Biden shifts US plan to address surge in COVID-19 cases
President Joe Biden on Tuesday announced plans to purchase and distribute for free 500 million coronavirus rapid tests starting in January, and to help staff hospitals.
President Joe Biden announced Tuesday that the government would provide 500 million free rapid tests, increase support for hospitals under strain and redouble vaccination and boosting efforts.
The outbreak from omicron, the latest strain of the coronavirus, has pushed the federal government to get more aggressive in addressing a rising wave of infections. But Biden promised a weary nation that there would not be a mass lockdown of schools or businesses.
“I know you’re tired, and I know you’re frustrated. We all want this to be over. But we’re still in it,” Mr. Biden said. “We also have more tools than we had before. We’re ready, we’ll get through this.”
In remarks Tuesday at the White House, Mr. Biden detailed major changes to his COVID-19 winter plan. The federal government plans to purchase 500 million coronavirus rapid tests for free shipment to Americans starting in January. People will use a new website to order their tests, which will then be sent by U.S. mail at no charge, the White House said.
It marks a major shift for Mr. Biden, who earlier had called for many Americans to purchase the hard-to-find tests on their own and then seek reimbursement from their health insurance. For the first time, the U.S. government will send free COVID-19 tests directly to Americans, after more than a year of urging by public health experts.
Experts had criticized Biden's initial buy-first, get-paid-later approach as unwieldy and warned that the U.S. would face another round of problems with testing at a critical time. Testing advocates point to places like the U.K. and Germany, which have distributed billions of tests to the public and recommend people test themselves twice a week.
The federal government will also establish new testing sites and use the Defense Production Act to help manufacture more tests. The first new federally supported testing site will open in New York this week. The new testing sites will add to 20,000 already available. White House officials said they're working with Google so that people will be able to find them by searching “free COVID test near me.”
Still, Mr. Biden's testing surge would need to be supported by a further jump in production for all Americans to test at the recommended rate of twice weekly. The U.S. would need 2.3 billion tests per month for everyone 12 and older to do that, according to the nonprofit Kaiser Family Foundation. That’s nearly five times the half-billion tests Biden will deploy.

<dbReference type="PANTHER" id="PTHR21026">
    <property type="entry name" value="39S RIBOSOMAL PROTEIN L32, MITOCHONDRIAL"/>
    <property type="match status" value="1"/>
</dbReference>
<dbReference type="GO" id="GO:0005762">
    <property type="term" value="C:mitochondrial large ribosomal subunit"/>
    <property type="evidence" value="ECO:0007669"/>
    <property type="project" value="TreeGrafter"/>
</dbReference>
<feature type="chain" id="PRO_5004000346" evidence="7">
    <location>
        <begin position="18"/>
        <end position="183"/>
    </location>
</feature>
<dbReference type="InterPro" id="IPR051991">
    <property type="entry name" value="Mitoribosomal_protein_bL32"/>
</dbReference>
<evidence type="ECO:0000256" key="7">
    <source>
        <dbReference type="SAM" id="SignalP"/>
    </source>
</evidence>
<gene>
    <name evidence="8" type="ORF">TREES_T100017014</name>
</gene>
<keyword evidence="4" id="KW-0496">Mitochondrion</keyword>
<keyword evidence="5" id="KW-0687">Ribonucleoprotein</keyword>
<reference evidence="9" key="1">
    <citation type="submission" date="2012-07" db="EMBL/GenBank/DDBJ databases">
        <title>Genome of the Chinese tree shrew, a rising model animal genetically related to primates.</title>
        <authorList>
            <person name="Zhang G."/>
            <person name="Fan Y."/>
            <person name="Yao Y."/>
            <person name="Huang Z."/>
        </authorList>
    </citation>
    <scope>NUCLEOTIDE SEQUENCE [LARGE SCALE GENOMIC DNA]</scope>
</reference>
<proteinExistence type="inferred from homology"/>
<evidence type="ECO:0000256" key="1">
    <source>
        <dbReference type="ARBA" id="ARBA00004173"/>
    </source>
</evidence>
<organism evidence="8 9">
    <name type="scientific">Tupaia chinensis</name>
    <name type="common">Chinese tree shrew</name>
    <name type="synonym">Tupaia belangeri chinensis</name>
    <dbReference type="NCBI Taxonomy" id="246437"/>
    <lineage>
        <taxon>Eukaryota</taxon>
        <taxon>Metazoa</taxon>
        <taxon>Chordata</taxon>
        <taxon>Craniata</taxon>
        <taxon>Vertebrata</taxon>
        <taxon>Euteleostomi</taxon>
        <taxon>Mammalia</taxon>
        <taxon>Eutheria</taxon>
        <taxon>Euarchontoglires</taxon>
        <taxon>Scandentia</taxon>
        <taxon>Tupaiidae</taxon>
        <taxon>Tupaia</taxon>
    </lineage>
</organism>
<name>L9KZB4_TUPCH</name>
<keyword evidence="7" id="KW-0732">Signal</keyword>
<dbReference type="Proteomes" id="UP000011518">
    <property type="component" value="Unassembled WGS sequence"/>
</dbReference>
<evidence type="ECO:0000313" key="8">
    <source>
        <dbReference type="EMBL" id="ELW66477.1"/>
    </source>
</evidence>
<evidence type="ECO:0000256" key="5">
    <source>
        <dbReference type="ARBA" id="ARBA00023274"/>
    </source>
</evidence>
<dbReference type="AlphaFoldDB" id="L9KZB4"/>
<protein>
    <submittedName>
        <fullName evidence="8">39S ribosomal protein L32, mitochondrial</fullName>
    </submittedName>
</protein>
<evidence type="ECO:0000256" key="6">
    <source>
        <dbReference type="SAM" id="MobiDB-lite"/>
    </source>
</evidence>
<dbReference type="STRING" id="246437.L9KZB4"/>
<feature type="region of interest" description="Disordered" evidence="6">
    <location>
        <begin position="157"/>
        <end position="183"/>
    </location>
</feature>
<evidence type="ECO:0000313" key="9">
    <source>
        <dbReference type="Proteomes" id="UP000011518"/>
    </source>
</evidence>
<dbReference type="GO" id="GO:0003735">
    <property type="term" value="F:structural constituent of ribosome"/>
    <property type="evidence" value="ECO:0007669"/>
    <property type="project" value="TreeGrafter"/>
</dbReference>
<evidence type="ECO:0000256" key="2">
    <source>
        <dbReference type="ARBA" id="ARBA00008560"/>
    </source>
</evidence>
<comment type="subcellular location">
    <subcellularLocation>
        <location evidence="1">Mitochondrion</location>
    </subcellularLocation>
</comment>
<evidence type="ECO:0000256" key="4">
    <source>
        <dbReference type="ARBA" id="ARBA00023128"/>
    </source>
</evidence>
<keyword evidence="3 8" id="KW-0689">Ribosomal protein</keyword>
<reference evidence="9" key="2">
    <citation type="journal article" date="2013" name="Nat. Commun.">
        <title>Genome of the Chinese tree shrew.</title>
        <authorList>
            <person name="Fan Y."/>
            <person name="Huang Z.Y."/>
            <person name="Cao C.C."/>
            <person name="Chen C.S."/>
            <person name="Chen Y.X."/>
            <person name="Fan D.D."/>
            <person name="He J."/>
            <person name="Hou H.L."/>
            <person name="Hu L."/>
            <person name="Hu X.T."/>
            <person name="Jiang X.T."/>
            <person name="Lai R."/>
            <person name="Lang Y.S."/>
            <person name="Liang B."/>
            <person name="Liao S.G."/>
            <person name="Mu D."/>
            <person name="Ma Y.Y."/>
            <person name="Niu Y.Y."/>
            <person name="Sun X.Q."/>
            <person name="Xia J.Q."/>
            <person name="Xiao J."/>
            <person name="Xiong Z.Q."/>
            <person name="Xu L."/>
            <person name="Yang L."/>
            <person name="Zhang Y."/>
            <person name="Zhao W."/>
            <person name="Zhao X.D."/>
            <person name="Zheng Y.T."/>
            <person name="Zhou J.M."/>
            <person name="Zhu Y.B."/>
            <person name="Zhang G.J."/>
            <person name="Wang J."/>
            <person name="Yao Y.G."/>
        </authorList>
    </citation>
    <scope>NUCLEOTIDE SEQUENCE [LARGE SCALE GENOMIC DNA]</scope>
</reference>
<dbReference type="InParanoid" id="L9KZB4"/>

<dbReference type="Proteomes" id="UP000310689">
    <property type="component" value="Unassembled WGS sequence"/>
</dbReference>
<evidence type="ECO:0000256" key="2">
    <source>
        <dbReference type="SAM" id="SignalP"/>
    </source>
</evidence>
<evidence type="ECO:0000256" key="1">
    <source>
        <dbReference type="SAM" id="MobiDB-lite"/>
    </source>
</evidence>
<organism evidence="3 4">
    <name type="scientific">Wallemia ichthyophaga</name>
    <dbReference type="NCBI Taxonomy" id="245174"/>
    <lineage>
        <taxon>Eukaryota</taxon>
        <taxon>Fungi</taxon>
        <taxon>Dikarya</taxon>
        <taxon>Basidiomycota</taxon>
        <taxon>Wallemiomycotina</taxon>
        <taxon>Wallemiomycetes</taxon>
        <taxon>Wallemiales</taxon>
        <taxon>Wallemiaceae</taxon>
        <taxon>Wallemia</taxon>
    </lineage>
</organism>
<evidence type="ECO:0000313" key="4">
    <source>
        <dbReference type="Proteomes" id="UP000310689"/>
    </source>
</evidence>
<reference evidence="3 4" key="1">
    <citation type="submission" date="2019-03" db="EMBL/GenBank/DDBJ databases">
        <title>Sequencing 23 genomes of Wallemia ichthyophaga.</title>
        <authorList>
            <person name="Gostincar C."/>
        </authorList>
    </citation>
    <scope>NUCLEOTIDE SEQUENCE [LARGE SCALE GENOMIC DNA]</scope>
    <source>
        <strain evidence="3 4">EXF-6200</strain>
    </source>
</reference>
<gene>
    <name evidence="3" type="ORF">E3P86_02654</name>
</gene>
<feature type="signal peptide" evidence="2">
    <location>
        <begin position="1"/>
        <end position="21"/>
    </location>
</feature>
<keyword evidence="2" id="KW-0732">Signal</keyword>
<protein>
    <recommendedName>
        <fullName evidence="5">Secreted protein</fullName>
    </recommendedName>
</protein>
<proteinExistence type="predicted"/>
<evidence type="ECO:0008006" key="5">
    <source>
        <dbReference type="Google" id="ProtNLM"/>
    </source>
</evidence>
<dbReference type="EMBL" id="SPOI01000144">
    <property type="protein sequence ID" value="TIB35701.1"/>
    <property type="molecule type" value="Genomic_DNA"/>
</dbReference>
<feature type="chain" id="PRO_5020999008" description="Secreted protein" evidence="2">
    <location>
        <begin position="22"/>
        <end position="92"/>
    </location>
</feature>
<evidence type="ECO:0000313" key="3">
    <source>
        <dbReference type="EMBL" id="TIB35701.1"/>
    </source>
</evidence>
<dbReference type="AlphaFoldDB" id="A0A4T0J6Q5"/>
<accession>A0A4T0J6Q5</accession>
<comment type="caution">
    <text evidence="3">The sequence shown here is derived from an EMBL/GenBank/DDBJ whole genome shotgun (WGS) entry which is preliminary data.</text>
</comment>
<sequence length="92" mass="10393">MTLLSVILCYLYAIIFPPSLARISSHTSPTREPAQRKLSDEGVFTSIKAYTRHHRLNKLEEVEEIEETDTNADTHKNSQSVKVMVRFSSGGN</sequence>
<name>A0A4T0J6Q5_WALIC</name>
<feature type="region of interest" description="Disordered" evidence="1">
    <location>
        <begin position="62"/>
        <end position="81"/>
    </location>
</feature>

Currently, the U.S. can conduct about 600 million tests per month, with home tests accounting for about half, according to researchers from Arizona State University.
In another prong to Mr. Biden's amped-up plan, he is prepared to deploy an additional 1,000 troops with medical skills to assist hospitals buckling under the virus surge. Additionally, he is immediately sending federal medical personnel to Michigan, Indiana, Wisconsin, Arizona, New Hampshire and Vermont. There are also plans to ready additional ventilators and protective equipment from the national stockpile, expanding hospital resources.
As a backstop, the Federal Emergency Management Agency will deploy hundreds of ambulances and paramedic teams so that if one hospital fills up, they can transport patients to open beds in other facilities. Ambulances are already headed to New York and Maine, and paramedic teams are going to New Hampshire, Vermont and Arizona.
The federal government also plans to support multiple vaccination sites and provide hundreds of personnel to administer shots. New rules will make it easier for pharmacists to work across state lines to administer a broader range of shots.
Some prominent experts said that Biden’s plan is a step in the right direction but the president hasn’t gone far enough to try to get ahead of the virus, given the threat of hospitals being overwhelmed.
“I don’t know that the measures being proposed are going to be adequate,” said Dr. Peter Hotez, dean of the National School of Tropical Medicine at Baylor College of Medicine in Houston. Mr. Hotez said the government may need go a step further by authorizing a second booster shot for health care workers.
Associated Press writers Matthew Perrone, Darlene Superville and Zeke Miller contributed to this report.